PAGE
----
The interesting thing is that when McKinley ran for president, he never left his house. Well, he probably left to go to the store and so on, but basically he stayed at his home in Ohio and gave interviews with newspapers and others, but never went out and did what most presidential candidates continue to have to do, which is “campaign” – to go out and actually give speeches.

McKinley didn’t do any of that. He just stayed home and gave interviews, met with people who wanted to meet with him, and by doing that got elected president. It’s doubtful whether anyone would be able to do that today, but McKinley’s policies were popular with Americans and they voted him in as president despite his very unusual strategy, his unusual techniques, for becoming president.

Though McKinley was mostly interested in economics, the most important event of his presidency was something that took place not in the United States, but in the neighboring country of Cuba. At this time, Cuba was under the control of Spain, and Spain was trying to prevent Cuba from becoming independent. There were several popular newspapers in the U.S. that supported Cuban independence and put pressure on McKinley to do something about the independence movement and Spain’s resistance to that movement in Cuba.

McKinley really didn’t want to get involved in Spain’s problems in Cuba, but an unusual event took place in the spring of 1898 that forced him to get involved. One of the U.S. Navy ships that was in Cuba at the time exploded – it suddenly broke apart in a very violent way. Now, this ship – called the U.S.S. Maine (Maine), like the state of Maine – became an important event in forcing McKinley to get involved. According to the newspapers at the time, Spain had blown up the U.S. ship, and this was considered an act of war.

Now, it was many years later that we discovered that the U.S.S. Maine was not blown up by the Spanish, that it exploded due to some sort of accident. However, despite the fact that the Spanish said they weren’t responsible, the U.S. newspapers said they were, and soon after the explosion of the U.S.S. Maine, the U.S. went to war against Spain – not just in Cuba but in other territories that the Spanish held at this time, including the Philippines and Puerto Rico.

McKinley, because of the pressure from the newspapers and others, decided that he had to declare war on Spain, and he did that in 1898. The Spanish-American War, as we now know it, only lasted about three months. The U.S. had considerable advantage over Spain because Cuba, of course, is just 90 miles from the coast of the U.S. The United States won the war quickly. One of the heroes of the Spanish-American War was a lieutenant colonel by the name of Theodore Roosevelt. Roosevelt won a famous battle during the war that made him a national hero.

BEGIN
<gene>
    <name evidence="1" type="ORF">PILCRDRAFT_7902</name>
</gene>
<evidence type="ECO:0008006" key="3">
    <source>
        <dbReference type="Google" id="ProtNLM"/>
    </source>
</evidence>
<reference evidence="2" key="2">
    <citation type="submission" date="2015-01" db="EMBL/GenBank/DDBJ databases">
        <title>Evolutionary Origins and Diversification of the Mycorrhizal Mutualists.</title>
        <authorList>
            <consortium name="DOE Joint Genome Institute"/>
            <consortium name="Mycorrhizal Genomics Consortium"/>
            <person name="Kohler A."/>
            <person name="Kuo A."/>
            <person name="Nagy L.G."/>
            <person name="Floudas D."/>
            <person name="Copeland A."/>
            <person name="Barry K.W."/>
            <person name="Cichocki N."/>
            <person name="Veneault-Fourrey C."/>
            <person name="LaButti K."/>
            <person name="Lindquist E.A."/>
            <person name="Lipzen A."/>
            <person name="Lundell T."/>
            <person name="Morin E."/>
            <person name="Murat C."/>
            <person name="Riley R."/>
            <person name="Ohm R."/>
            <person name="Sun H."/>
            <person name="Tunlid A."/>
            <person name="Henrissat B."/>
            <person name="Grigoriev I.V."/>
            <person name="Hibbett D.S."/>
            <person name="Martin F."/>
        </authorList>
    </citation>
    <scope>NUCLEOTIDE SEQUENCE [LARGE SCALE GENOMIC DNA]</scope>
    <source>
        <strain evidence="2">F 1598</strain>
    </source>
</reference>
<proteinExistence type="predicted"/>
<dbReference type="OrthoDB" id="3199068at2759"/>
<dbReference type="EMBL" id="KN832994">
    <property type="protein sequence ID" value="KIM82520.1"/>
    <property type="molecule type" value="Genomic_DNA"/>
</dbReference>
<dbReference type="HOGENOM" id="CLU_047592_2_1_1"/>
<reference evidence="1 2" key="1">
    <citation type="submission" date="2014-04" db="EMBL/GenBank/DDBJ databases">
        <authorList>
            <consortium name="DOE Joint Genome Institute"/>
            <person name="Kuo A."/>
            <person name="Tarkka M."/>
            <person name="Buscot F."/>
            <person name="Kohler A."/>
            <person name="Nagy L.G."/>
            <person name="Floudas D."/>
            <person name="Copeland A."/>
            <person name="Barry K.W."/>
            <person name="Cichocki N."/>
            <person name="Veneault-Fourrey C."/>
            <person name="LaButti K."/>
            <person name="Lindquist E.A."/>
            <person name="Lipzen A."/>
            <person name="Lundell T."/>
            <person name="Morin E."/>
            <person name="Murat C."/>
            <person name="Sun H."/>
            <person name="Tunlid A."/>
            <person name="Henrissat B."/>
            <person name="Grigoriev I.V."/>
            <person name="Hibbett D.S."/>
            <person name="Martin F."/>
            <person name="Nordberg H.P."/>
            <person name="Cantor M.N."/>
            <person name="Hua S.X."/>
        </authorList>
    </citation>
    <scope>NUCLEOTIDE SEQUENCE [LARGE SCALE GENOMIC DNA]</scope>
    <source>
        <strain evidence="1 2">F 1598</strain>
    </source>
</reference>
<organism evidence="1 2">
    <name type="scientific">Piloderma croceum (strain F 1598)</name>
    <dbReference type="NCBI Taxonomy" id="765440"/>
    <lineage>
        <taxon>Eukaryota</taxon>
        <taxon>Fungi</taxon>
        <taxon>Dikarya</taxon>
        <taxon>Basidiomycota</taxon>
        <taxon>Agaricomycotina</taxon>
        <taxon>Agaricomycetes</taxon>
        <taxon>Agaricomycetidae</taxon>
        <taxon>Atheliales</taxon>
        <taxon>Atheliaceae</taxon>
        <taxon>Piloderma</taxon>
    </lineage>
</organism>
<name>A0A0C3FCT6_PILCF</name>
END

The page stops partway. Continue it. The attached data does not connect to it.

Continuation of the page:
After the end of the war, Cuba received its independence and the United States received the territories of Puerto Rico, Guam, and the Philippines. McKinley wasn’t really interested in having territories added to the U.S., and there was a considerable opposition to the U.S. taking on the territories of Spain. However, the Treaty of Paris that ended the war was approved by the U.S. Senate, and eventually McKinley supported the adding of these new territories.

Beginning in that year, Puerto Rico, Guam, and the Philippines became part of the U.S. The Philippines were eventually to receive their independence after World War II. Puerto Rico and Guam are still part of the U.S. as the result of the Spanish-American War. They became territories of the U.S. They are not states, however.

I should mention here briefly that there was another territory added to the U.S. during McKinley’s presidency and that was the territory of Hawaii, which was made part of the U.S. in 1898, although that had absolutely nothing to do with the Spanish-American War. We don’t have time to go into the story of the then territory, now state of Hawaii, but it did happen during McKinley’s presidency.

Oddly enough. McKinley is probably most well known nowadays because there is a mountain named after McKinley – not in Hawaii or in Puerto Rico or in Guam, but in Alaska. The name was given to that mountain, which is the largest mountain in North America, not after McKinley’s death, but before his death by one of his supporters, although the U.S. government eventually recognized that as the name – the official name – of the mountain in the early twentieth century.

More recently, the U.S. government has decided it is going to call the mountain most Americans still know as Mt. McKinley “Denali,” which is the name the indigenous people of Alaska use for it and oddly most Alaskans use for it. It’s a little confusing, I know. Anyway, the war made McKinley even more popular than he was before, and once again running against William Jennings Bryan in 1900, he won very easily.

After he won the election, in the fall of 1901, during his second term of office, he took a trip around the United States and eventually ended up in the city of Buffalo, which is located in the northern part of New York State. At this time, Buffalo was having a commercial conference, and oddly enough McKinley, who had always been a supporter of tariffs of protective taxes for U.S. businesses, said that he wanted to open up the U.S. to business from other countries – to reduce the tariffs.